Freddie Mac reports $5 billion profit, will repay Treasury $4.4 billion
Freddie Mac reported it earned its second-largest profit ever during the second quarter, $5 billion, and said Wednesday it will make another $4.4 billion dividend payment to the U.S. Treasury.
The latest payment will bring to $41 billion the amount that the mortgage finance company has returned to taxpayers so far. It still owes about $30 billion.
Freddie Mac has been riding a housing-market rebound to profitability for the past seven quarters. The market has been boosted by low mortgage rates and rising home prices that have created a frenzy of demand among some buyers.
A stronger economy is also keeping more borrowers out of trouble: Only 2.79 percent of borrowers with loans backed by Freddie Mac were seriously delinquent during the second quarter, compared with 3.03 percent during the same period last year.
“Clearly our outstanding financial results continue to benefit from the turnaround in the housing markets as well as from our work to minimize losses and build a strong new book of business,” said Donald H. Layton, Freddie’s chief executive.
Freddie Mac, which was seized by the government during the 2008 financial crisis, reported that if current positive housing trends continue, it could make an additional payment to the Treasury this year.
Its sister company, Fannie Mae, which has not yet reported second-quarter results, has also returned to profitability and said in May it would make a $59.4 billion payment to taxpayers.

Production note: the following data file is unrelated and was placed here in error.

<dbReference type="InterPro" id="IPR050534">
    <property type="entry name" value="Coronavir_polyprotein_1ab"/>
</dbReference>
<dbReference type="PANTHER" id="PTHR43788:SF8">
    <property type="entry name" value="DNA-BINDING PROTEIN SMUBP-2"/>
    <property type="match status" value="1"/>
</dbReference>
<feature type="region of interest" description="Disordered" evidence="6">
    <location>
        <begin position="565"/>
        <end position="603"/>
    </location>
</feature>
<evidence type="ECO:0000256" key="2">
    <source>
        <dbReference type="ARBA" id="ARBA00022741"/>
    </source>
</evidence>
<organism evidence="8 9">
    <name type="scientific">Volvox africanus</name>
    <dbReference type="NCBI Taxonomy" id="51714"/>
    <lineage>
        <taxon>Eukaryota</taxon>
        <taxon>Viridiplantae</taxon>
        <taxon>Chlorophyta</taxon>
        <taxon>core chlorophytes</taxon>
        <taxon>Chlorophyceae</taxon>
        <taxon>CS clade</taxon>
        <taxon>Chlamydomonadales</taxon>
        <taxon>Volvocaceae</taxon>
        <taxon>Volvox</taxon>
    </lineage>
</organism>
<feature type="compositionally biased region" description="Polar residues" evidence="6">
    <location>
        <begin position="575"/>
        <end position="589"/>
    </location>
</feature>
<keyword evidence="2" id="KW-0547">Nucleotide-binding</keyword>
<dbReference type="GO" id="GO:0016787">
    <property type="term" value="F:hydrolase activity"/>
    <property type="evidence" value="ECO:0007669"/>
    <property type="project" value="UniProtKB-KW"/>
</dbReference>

This comes as lawmakers and the Obama administration begin to debate the future of the country’s mortgage financing system.
“The problem has been that Fannie and Freddie were a hybrid of a public and private institutions that worked quite well in good times, but not in bad,” said Robert Shapiro, a former undersecretary of commerce and current chairman of the Sonecon economic advisory firm.
On Tuesday, President Obama said that it’s time to replace mortgage giants Fannie Mae and Freddie Mac and said that any future system must place the vast majority of financial risk on private-sector lenders. Obama also has expressed support for legislation introduced by Sens. Tim Johnson (D-S.D.) and Bob Corker (R-Tenn.) that would replace Fannie and Freddie with a new federal agency.
Having private enterprises take more risk is a reasonable thing to do, but the debate is complicated by the profits currently being generated by both companies, analysts say.
“Earnings like Freddie Mac posted on the second quarter are going to continue to challenge the conviction of lawmakers that are inclined to wind them down,” said Tim Rood, former director of Fannie Mae’s eBusiness division and currently the managing director at Collingwood Group, a financial and housing advisory firm.